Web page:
squirrels are eating bulbs

bonpress(5)September 26, 2007

Please help us find bulbs we can plant in Zone 5 that the squirrels do NOT like to eat. Seems that they find day lillies to be especially tasty treats and the do seem to at least leave the glads until the lillies are gone.

Or maybe the question we sould be asking is "is there anything we can use to discourage the squirrels from eating the bulbs?" A friend suggested sprinkling with hot pepper sauce diluted with water or shaking some cayenne pepper over the planted area.

We'd rather not go through another season of loosing 90-100 bulbs to our bushy-tailed neighbors.

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gardengal48

You can always focus on the squirrel-resistant types of bulbs - narcissus, alliums, fritillaria, winter aconite and hyacinths are all toxic to some degree or another and squirrels avoid them. If you like crocuses, the tommies (C. tommasinianus) have a reputation for being squirrel-proof also. Otherwise, it may be beneficial to cage your bulbs before planting - just layer the planting hole with a fine gauge chickenwire, place the bulbs and draw the excess up and over. The bulbs will grow through the wire but be protected from critters.

Daylilies are not a bulb but a fleshy rooted perennial - I've never had squirrels bother them before. Are they eating the flowers (very tasty, btw) or digging and eating the roots? I've not had squirrels bother true lilies, either.

    Bookmark   September 27, 2007 at 11:24AM
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pitimpinai(z6 Chicago)

Squirrels are especially nosy in my gardens. They would dig up anything newly planted and bite off the bulbs...daff, tulips, colchicum...as well as anything green that comes through in spring. Rabbits also bite off green shoots. Caging is not an option because my garden it tightly planted. I usually cover newly planted areas with chicken wire. It can be removed after the soil has settled or frozen. Bloodmeal also deters these rodents. I sprinkle it around new shoots in spring. So far, it has worked well for me.

    Bookmark   October 2, 2007 at 10:33AM
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mamoo_z5(z5IN)

Covering with the chicken wire does keep squirrels out after planting. I always remove the chicken wire in early spring. I guess I have found my squirrels don't bother the bulbs once they have been in the ground for awhile & the soil hardens over them. If planting just a few bulbs I will sit a 5 gal bucket filled with water over the planting & once the soil hardens the squirrels will leave the area alone. I have seen squirrels watching me plant the bulbs so I always cover. I say the squirrels in my yard are stupid because of the crazy things they get into but I have found that after bulbs sit in the soil & the soil hardens the squirrels go on to other things. One thing in my favor is my yard is filled with old nut trees that where here when we moved in so the nuts keep them busy.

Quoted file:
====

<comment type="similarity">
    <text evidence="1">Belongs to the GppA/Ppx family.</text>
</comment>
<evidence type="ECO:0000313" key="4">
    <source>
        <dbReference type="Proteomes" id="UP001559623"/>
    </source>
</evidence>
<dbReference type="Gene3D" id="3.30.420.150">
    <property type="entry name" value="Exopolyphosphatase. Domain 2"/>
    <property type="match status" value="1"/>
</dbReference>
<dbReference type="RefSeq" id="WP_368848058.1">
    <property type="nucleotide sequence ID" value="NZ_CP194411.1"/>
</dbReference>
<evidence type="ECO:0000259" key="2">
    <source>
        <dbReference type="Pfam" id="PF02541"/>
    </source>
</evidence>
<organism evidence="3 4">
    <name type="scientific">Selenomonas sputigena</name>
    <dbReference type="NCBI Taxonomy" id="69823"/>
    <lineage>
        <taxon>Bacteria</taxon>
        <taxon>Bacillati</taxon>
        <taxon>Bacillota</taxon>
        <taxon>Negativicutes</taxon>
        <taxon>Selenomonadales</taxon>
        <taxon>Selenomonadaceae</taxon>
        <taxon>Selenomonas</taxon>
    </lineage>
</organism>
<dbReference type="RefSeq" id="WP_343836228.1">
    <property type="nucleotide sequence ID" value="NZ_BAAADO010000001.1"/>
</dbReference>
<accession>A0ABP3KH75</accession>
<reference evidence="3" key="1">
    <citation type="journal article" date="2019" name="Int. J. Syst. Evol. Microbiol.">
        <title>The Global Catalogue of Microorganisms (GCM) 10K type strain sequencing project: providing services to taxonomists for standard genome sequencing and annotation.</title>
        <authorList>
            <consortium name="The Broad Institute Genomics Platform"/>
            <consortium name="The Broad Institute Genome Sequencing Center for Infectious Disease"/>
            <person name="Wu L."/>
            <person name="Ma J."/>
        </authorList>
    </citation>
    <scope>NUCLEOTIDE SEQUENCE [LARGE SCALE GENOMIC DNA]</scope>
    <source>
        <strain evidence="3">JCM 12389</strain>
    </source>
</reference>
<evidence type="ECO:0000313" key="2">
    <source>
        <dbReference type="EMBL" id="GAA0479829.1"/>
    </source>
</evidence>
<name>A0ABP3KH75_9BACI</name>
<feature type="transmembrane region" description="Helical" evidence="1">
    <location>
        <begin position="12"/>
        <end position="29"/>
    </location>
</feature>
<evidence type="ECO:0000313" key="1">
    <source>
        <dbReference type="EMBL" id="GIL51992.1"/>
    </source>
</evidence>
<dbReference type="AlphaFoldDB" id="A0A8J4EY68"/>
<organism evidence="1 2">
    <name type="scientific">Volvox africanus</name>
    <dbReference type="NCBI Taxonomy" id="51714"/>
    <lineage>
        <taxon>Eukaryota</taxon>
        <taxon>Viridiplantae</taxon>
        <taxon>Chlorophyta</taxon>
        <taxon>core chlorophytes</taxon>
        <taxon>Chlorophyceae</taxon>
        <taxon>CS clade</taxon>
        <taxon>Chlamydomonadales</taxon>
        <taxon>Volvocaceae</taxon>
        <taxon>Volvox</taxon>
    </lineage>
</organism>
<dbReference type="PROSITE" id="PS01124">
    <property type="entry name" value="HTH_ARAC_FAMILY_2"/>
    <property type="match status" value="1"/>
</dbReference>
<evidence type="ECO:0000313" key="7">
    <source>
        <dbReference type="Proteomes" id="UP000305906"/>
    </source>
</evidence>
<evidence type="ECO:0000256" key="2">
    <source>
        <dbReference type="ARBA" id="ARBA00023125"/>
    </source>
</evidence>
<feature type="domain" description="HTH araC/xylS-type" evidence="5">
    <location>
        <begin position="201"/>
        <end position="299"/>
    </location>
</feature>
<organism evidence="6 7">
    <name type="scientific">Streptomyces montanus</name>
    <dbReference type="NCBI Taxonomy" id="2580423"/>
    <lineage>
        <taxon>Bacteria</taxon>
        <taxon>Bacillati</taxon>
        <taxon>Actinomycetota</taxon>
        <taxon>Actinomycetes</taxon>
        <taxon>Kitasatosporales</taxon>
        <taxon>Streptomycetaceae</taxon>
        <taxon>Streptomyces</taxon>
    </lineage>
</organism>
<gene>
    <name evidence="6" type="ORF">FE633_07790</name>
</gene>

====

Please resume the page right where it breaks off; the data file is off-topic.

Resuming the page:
Bookmark   October 9, 2007 at 1:22PM
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jackied164(z6 MA)

I did the chicken wire thing today for some tulips I planted but mostly I put rocks over where I plant the bulbs. This does seem to keep them from digging them up and also reminds me where I have planted. I remove the rocks when the ground starts to freeze (or next spring for those I forgot). I admit this might be just an easy solution for someone a ton of rocks like me. I have also brushed leaves over where I planted some and that seemed to hide the newly disturbed dirt. I think maybe watering the ground to give it the appearance of being undisturbed might also help. I agree with mamoo....they are watching me in the fall. Such little jerks.

    Bookmark   October 13, 2007 at 7:01PM
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alpiner(Albertaz3)

We use blood meal. Works like a charm. We sprinkle it lightly a second time after a rain or watering. We don't find that 'squirrels' are a problem (we like them) as much as every so often an individual squirrel seems to be a bulb nut. If one of these 'delinquent' squirrels is about we sometimes cover the planting with an overturned plant saucer for a couple of days to add further deterence.

I agree with an above comment that 'disturbed' dirt is a big variable. Perhaps squirrels associate disturbed dirt with another squirrel or other animal having buried a tasty treat.

    Bookmark   October 17, 2007 at 10:25AM
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tom8olvr(Z5 MA)

great thread!

I just moved to a new house with 24 large oaks on a .33 acre... Did you say SQUIRREL problem?? YEEE-HAWWW! It's a squirrel party at my house!

They've eaten grill covers, pots, plants, the deck, the house, the camper, the boat cover, etc. And what really ticks me off is they aren't EATING it at all - it's as if they're just bored and 'ho hum, let's chew this lovely plastic children's toy!" Once I saw one struggling down my driveway with a jar of Jiffy Peanutbutter in his mouth!

Now that you folks are saying the 'disturbed' ground is something I have found as well. Although right now they seem busier or maybe full of acorns or something than they are in the spring. I've planted 500 daffs and 100+ tulips (I know I'm chancing it with tulips) with very little 'digging up'... but in the spring - they're digging and pulling things up. The worst were my large planters - I have many of them around the yard and I had to replace the flowers in them at least 5 times each. They roll around in them, tossing my precious beauties (and the potting soil) on the ground completely ruined.

But... chicken wire - check, bloodmeal - check, rocks, check (I'm taking notes)!

Wish me luck with my 100 tulips.

Tom-

    Bookmark   October 29, 2007 at 12:28PM
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